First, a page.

the heart of the matter

On Sunday we looked at Jesus’ first sermon. It’s more or less his mission statement. Thoughts after the jump.

***

Who is Jesus? What is he about? If you wonder, like I do, from time to time ‘what is church for?’ ‘what is being a Christian all about?’ This text gets at the heart of the matter.  

But knowing what this looks like is no easy thing.

The way Luke tells the story, Jesus’ whole work was to put flesh on these words, and to enable us to do the same.

So how did he do that?

How did he bring good news to the poor?

He started so simply—by eating with people, breaking bread with those on the fringes of life both economically and socially. He paid attention to beggars on the side of the road. He spent time with people the world dismissed. He let their lives shape the kingdom he announced.

And he proclaimed release to the captive… He came to let the oppressed go free…

The word release here is the same word that is translated as the forgiveness of sins and the forgiveness of debts. Jesus set free those who were bound—by shame, guilt, sin, death. To the tax collector and to a person caught in adultery, he said, you are not defined by your past. He set us all free from the clutch of death.

And he came to bring recovery of sight to the blind…

Literally. Jesus loved to heal blind people. On a deeper level, he invited people to open the eyes of their hearts and see the kingdom taking shape.

Luke says this is what Jesus is all about. He brings good news for the poor, release for the captives, recovery of sight for the blind, and freedom for the oppressed.

If we want to follow him, then we’re called to put skin on these words here and now. What does that look like?

How do we bring good news to the poor?

There’s a lot to be said for living simply, giving generously of time and money, and advocating for social structures that contribute to the common good. So many of you do this every single day in your paid work or in your free time.

There’s something else I want us to consider. Jesus spent a lot of time eating and sharing life with poor people. At his table tax collectors and hungry widows rubbed shoulders. Socio-economic segregation is deep and profound in our culture. It shapes our schools, our work places, our neighborhoods, and our churches. Bethany is one of the few congregations I have ever been a part of that crosses class lines and genuinely welcomes both those who have more than enough and struggle with decisions about how much is too much, and those who can’t quite make ends meet, who live with crushing debt and not enough work. We don’t talk about this part of our life often, and maybe we should talk about it more, but it seems to me to be an essential part of how we try to live out the good news of Jesus together. In sitting together and eating together and sharing our lives, we proclaim that all of us have dignity before God. This is good news.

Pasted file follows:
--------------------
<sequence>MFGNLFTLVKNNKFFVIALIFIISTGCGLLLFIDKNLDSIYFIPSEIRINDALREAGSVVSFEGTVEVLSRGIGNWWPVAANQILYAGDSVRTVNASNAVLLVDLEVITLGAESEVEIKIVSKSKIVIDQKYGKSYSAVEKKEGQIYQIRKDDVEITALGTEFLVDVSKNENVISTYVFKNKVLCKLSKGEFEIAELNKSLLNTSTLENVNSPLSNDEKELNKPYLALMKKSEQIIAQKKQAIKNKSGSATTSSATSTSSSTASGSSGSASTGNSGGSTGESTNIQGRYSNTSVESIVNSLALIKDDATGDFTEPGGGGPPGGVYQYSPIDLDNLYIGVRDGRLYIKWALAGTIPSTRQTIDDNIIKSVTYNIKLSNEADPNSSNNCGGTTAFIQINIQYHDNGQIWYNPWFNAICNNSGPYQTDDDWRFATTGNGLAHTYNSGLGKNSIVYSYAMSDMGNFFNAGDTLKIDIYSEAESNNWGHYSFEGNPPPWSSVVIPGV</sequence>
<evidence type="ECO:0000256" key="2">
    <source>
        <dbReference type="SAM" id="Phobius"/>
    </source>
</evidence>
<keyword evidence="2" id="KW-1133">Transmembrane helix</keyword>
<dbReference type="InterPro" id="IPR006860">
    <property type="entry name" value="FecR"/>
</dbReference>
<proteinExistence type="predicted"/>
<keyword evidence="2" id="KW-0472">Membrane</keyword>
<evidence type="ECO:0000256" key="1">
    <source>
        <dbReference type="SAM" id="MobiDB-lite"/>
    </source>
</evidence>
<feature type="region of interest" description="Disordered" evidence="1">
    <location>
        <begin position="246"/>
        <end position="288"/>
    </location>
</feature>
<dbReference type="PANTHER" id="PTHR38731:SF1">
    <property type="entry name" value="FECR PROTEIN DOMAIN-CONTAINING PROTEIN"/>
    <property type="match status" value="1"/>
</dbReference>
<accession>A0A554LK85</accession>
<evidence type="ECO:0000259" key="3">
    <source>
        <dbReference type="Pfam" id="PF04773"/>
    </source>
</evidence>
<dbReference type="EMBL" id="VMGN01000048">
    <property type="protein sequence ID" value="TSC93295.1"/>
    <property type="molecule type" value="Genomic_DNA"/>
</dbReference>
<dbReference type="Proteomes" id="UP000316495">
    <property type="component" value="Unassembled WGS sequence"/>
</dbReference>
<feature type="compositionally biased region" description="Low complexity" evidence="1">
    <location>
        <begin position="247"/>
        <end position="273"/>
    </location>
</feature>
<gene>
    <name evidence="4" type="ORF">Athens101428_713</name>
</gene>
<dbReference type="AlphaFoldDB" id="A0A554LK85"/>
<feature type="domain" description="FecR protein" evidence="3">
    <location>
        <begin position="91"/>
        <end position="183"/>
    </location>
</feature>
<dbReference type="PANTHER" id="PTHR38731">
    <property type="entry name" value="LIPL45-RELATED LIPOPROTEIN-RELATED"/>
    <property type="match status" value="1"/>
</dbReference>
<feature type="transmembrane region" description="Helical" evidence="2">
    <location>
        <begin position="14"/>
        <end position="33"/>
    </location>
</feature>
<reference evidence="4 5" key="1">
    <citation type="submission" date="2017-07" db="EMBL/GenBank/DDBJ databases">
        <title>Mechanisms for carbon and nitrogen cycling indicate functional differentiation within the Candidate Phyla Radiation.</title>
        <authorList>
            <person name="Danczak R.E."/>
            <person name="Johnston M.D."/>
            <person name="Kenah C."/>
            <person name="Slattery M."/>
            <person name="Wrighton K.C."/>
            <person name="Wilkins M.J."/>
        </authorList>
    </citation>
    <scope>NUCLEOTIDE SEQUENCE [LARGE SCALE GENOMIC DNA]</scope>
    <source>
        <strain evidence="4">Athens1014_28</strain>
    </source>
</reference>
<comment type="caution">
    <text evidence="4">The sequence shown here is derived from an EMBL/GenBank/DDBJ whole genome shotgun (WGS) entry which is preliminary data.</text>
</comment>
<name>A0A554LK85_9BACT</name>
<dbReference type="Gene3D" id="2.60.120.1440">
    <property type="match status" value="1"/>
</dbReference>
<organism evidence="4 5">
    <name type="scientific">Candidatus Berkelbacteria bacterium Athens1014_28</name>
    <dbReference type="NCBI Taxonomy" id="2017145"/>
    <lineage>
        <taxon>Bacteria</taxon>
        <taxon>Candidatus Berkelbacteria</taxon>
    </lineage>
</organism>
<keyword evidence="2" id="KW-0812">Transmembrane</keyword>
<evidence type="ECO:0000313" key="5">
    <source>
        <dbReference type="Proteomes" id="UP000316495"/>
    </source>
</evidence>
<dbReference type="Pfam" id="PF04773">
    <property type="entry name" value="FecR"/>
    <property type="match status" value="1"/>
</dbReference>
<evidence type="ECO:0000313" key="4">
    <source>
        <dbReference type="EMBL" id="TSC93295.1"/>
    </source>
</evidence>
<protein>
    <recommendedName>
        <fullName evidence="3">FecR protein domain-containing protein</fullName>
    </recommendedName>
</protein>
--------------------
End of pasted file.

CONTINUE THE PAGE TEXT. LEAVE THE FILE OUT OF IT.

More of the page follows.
How about proclaiming release to the captive? Each week as we start worship with confession and forgiveness we’re practicing this, saying that those things that seem to control us do not get the last word. In our daily lives, when we forgive each other, when we take a leap of faith and believe that a fresh start is possible, we testify that there is indeed release for the captive.

And sight for the blind. Part of why we come here, week after week to worship, is because we know we need help to see. In worship and life with Jesus we learn to see love in a divided world, abundance where others see scarcity, life leaping up from death. And as our eyesight gets clearer, we can point others to what we see—good news for the poor, release for the captive, freedom for the oppressed, and God’s favor covering us all.

This is how we are called to live.

Notice, now: this is not some sort of divine to do list. We don’t add these things to our already long list of who we are and what we’re supposed to do. Instead, as it was for Jesus, this is to be the foundation of our life. When we follow Jesus, we are asking the Holy Spirit to shape our lives this way.

Today we’ll ordain elders and deacons. You have chosen these people to be our leaders in faith. They are called to measure their lives against this rubric and to help our community grow in this direction. But the call’s not just for them. It’s for all of us.

The joy and the responsibility of the incarnation is that Jesus became like us, so that we might become like him, so that we might join with God in creating, redeeming, and proclaiming good news to this world.

When we say yes to Jesus, a yes that we keep saying day after day, year after year, throughout our lives, it is this life that we are saying yes to. A life of shouting good news for the poor from the mountain tops, a life of release and freedom, a life of sight for all who are living in darkness—in short, life abundant.

by Sarah W. Wiles
January 27, 2013
Bethany Presbyterian Church
Tacoma, WA
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2 Responses to the heart of the matter

  1. Bob Braxton says:

    he rolled up the scroll he had unrolled

  2. Linda Gaines says:

    And the people tried to throw him off the cliff but he went his way, may we do so.

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